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Five times that brands totally mastered marketing with user generated content

23rd Feb 2016
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In the past decade, social media has also created a new rapport between brands and consumers - a two-way conversation that has allowed brands to connect with consumers in a more authentic manner. But how can a brand, with its carefully built marketing identity, truly be authentic in a way that wins over today’s digitally savvy consumer? By allowing other consumers to vouch for it.

At the heart of every brand campaign are its users, who create their own content on a daily basis across Facebook, Twitter, Snapchat, Vine and Instagram. Every day, more than 1.8 billion photos and 144,000 hours of video are uploaded around the world on social media.

Add to that the fact that over 45% of people engage with brands via online social networks, the brand value of user generated content (or UGC, for short) is increasingly becoming an important component of many successful brand marketing campaigns. To wit, 84% of millennials say that user-generated content has an effect on what they buy.

Here are examples of five stand-out brands which have created winning strategies with user generated content over the past year.

Using hashtags to drive content creation

National Geographic

National Geographic (NatGeo) has for decades provided readers with compelling imagery from around the world. Its recent “Wanderlust Instagram Photo Contest” used Instagram’s inherently visual platform to encourage people to share their own breathtaking images using the #WanderlustContest hashtag for a chance to win a Yosemite photo expedition with a NatGeo photographer. Wildly successful at engaging fans on Instagram, NatGeo has seen Instagram followers grow from 10.1 million followers in 2014 to over 43 million followers today.

Creating hype around a product launch


To launch its new game, “Heroes of the Storm,” global video game publisher, Blizzard Entertainment, launched a digital campaign countdown page centered around the game-relevant hashtag #NexusCalling to build user moment ahead of the game’s wider launch. Fans were given access to live trailers, provided a behind-the-scenes look at advance game content and were encouraged to create and share their own game avatars. The digital pre-launch activities were augmented by a live launch that was well-attended due to the hands-on online buzz generated by fans ahead of time.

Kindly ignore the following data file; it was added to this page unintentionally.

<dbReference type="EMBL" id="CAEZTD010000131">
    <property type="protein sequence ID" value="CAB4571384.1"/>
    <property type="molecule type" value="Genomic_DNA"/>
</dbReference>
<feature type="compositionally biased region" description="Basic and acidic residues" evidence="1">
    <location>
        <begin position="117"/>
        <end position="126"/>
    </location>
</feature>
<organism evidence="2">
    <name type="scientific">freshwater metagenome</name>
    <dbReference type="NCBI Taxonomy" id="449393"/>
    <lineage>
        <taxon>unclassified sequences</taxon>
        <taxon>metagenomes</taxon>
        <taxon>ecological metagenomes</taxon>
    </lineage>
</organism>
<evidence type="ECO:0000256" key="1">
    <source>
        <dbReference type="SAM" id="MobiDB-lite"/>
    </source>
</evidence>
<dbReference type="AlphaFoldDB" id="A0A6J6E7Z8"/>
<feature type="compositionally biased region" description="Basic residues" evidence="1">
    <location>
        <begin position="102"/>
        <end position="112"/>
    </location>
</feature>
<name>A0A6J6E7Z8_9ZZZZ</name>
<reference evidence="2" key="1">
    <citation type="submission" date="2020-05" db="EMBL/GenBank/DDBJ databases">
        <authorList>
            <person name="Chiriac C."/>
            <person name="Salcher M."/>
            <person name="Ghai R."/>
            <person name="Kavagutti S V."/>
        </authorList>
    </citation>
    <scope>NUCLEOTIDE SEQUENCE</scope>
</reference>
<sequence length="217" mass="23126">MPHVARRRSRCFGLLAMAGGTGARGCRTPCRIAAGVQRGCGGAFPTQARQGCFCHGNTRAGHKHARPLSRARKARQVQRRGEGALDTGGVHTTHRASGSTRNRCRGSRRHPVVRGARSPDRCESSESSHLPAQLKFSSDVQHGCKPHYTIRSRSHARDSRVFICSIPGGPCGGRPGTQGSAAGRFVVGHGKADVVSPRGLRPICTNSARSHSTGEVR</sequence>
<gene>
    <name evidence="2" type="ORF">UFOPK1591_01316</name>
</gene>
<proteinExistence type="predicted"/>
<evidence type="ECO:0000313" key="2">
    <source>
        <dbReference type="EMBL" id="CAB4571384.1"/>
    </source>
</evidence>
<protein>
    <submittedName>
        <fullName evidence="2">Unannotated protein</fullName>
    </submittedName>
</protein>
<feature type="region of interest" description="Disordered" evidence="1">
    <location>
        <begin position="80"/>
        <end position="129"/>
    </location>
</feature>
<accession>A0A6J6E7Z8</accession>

Making user generated content shoppable


According to research, featuring user generated photos at the point of purchase boosts conversion by up to seven percent. Global shoe brand Clarks launched a campaign encouraging parents to share photos of their children’s best moments using the Instagram and Twitter hashtag #ClarksMoments, which was then aggregated on Clarks kids’ shoes microsite. Each week, Clarks would pick a ‘Moment of the Week’ to highlight, making each user generated image shoppable, so that parents viewing the Clarks website could see real-life examples of children wearing Clarks shoes and click through to buy based on the images shown. In this way, Clarks made it very easy for parents to shop based on authentic consumer recommendations.

Turning selfies into sales

Dunkin Donuts shark week

Discovery Channel, a US-based cable and satellite television channel, got fans excited about its annual ‘Shark Week’ programming by leveraging the power of the selfie. Partnering with the iconic US donut retailer, Dunkin’ Donuts, Discovery Channel’s ‘take a bite, take a pic’ campaign asked fans to take a picture of their ‘shark-bitten’ donut and upload it using hashtag #DDSharkWeekPromo. Winners with the best shark-bite donut photo were featured on Discovery Channel’s TV programming and on a billboard in New York’s Times Square. The campaign drove donut sales and added an interactive layer of awareness to the annual event-TV programming of Shark Week.

Transforming in-venue experiences


Every year, millions of people visit Ripley’s Believe It Or Not museums around the world for a unique tourist experience. Ripley’s wanted to digitise the traditional in-venue experience so in August 2015, it asked its visitors to share the content from their experiences, so that it could be displayed on digital screens at venues around the world. Employing mobile as part of the UCG strategy allowed Ripley to bridge the traditional, offline Ripley’s visitor experience with a unique online experience.

What can marketers learn from these UGC-led campaigns?

In each of these examples, the UGC-led campaign resulted in increased user engagement, evidenced by an uptick in the number of followers, shares, mentions and official hashtag usages for each brand around the campaign. As with any marketing campaign, the UGC campaign results in each instance were measured against sales numbers, proving their credibility and effectiveness.

The ultimate takeaway for brand marketers from each of these campaigns is that consumers trust other consumers to make purchase decisions. Making a concerted effort to get your brand in front of consumers that can then create their own content to share with their peers will result in consumers acting as your authentic brand advocates - an incredibly powerful form of advocacy in today’s day and age.


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